The learning curve of an assembly for Wales.

Peter Black looks back at how the assembly, and the role of its members, has changed since 1999.

For a politician each election is a new chapter. It is part of a badly written thriller. Although we can never predict how it ends, we know that the direction of travel.

From an electoral point of view I have spent my career on a knife edge, never knowing whether I will be returned as an Assembly Member. However, so far I have survived and I fully intend to do so again.

The end of the fourth assembly

As the Assembly breaks for May’s election, a range of assembly members offer personal perspectives of their time in the Senedd.

Just as each election opens up new possibilities for me personally, so it seems they have also defined the development of our National Assembly.

In the first Assembly we seemed to be treading on eggshells in case we broke the new institution we had inherited. The vote of no confidence in Alun Michael was a turning point of sorts, but the new coalition still faced a steep learning curve.

For the first time we were making distinctive Welsh policy, but we were still being bogged down in dense strategy papers that promised a great deal but a long time in the future and delivered little.

And of course there were the hundreds of millions of pounds of objective one money, itself caught up in interminable strategy documents and bureaucracy so that, despite two funding rounds, we are actually no better off as a nation today than we were at the start of the process.

My role as Deputy Minister for Local Government was another innovation, but was a far cry from the role as it is today. I had no decision-making powers, no secretarial or policy support other than that assigned for specific projects, no role in answering questions in the Assembly and it was even made difficult for me to claim back expenses when I travelled on ministerial business.

I was given a series of projects such as a commission looking at homelessness or a review of Foyers to keep me occupied and allowed to reply to the odd short debate. The first time I did this I inadvertently committed the government to spending more money than it had intended on an affordable housing scheme. Fortunately, the responsible Minister honoured my commitment so I was not forced to resign.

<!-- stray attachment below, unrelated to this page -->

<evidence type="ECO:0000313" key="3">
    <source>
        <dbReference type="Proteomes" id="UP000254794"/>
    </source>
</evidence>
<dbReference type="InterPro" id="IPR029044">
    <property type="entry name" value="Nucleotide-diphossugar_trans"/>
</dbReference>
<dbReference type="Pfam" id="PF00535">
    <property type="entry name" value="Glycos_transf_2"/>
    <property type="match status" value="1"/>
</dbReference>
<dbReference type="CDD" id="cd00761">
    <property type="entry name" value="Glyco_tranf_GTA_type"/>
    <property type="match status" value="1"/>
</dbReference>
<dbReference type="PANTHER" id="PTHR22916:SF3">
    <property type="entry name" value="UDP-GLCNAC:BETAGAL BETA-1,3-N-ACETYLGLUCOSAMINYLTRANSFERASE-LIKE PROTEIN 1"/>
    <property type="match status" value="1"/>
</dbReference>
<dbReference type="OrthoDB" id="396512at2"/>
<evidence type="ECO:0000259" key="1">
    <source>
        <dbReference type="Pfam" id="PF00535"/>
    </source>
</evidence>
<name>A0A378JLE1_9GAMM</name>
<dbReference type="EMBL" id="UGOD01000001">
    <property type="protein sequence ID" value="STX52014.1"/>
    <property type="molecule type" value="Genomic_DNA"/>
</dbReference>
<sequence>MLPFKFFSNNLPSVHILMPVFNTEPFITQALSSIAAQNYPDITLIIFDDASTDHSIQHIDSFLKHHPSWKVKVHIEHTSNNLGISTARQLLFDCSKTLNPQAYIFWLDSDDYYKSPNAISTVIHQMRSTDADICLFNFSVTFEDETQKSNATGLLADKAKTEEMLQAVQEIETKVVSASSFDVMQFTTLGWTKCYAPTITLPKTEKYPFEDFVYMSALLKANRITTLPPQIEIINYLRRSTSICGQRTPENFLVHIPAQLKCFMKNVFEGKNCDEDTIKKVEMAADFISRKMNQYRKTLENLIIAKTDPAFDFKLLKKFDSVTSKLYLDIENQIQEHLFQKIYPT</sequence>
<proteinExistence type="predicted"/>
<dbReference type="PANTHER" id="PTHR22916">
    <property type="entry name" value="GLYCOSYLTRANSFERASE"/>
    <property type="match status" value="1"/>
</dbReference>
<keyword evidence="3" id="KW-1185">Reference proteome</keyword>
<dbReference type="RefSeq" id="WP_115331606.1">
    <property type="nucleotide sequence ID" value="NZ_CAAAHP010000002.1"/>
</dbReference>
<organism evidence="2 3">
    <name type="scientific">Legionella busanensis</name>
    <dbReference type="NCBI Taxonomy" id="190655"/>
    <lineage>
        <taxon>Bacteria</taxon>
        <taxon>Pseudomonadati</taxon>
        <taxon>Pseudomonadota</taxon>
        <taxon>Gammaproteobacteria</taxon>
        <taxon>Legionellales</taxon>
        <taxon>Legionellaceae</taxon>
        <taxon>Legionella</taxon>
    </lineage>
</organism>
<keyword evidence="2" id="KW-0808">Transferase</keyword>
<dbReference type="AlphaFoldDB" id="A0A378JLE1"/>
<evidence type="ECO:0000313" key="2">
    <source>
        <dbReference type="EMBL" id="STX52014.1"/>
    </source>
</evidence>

I also had a run-in with the First Minister when I opposed a scheme being proposed for my region. He did not seem to recognise that I did not actually have collective responsibility in this area. His actions also contradicted the leeway he later gave Ministers from his own party in their constituency.

The second Assembly saw the first minority Labour government, and the first signs of open revolts on the Labour backbenches from John Marek and Peter Law. We spent a lot of time in that Assembly putting together coalitions on individual policy areas such as tuition fees. Sometimes we did not know how a vote would go, which was far more stressful for the government than it was for us.

Budget negotiations did not go so well. The sort of concessions we secured did not measure up with those won in the fourth Assembly largely because the three opposition parties could not maintain their unity and surrendered their negotiating strength.

Throughout both the first and second Assembly we set in chain a process that led directly to two further Government of Wales Acts and the Silk Commission. Devolution may have been a process not an event, but it was that process that kept us occupied for the best part of a decade and a half and which still dominates our discussions.

The 2006 Government of Wales Act brought in the notorious and largely unworkable Legislative Consent Order system. Even a coalition government with an overwhelming majority in the third Assembly struggled to make it work and a lot of time and energy was spent dismantling this system, leading to the 2011 referendum.

Thus we came to the present Assembly, and the opportunity to actually make real laws. Whether we have done a good job of this only time will tell. Sometimes I think that the strategy-obsessed first Assembly has not yet been purged from our system, as evidenced by the rather vague Well-being of Future Generations Act.

The 17 years I have been an Assembly Member has been a learning experience for me and for the Assembly itself. I do not recognise the politician I was in 1999, nor is the current institution anything like the one that first gathered in a converted computer room all those years ago.

It has been a journey of personal growth for both of us, and the next chapter is just weeks away. One of us is certain to take that next step towards a new Government of Wales Act and the final transformation into a proper Parliament.

My future is in the hands of others and the next chapter remains unknown. The one thing that is certain is that the fifth Assembly will be as different from its predecessors as all the others were from those that went before them.

Peter Black is an Assembly Member for South Wales West.

2 thoughts on “The learning curve of an assembly for Wales.

  1. Something about nothing and nothing about the missed opportunities to make Welsh Assembly work. An institution that has no relevance to most Welsh people unless one happens to be a ‘bilingual’ – More of the same after May 5th?

  2. I don’t believe Peter Black is bilingual. Bilingual AMs are a minority in the Senedd as bilinguals are in Wales. If the Senedd lacks public interest,language is not the reason. Except to you Jacques for whom it is the reason for everything. In your world it would stop raining if the Welshies stopped using their “tribal” language. But you are boring the rest of us.

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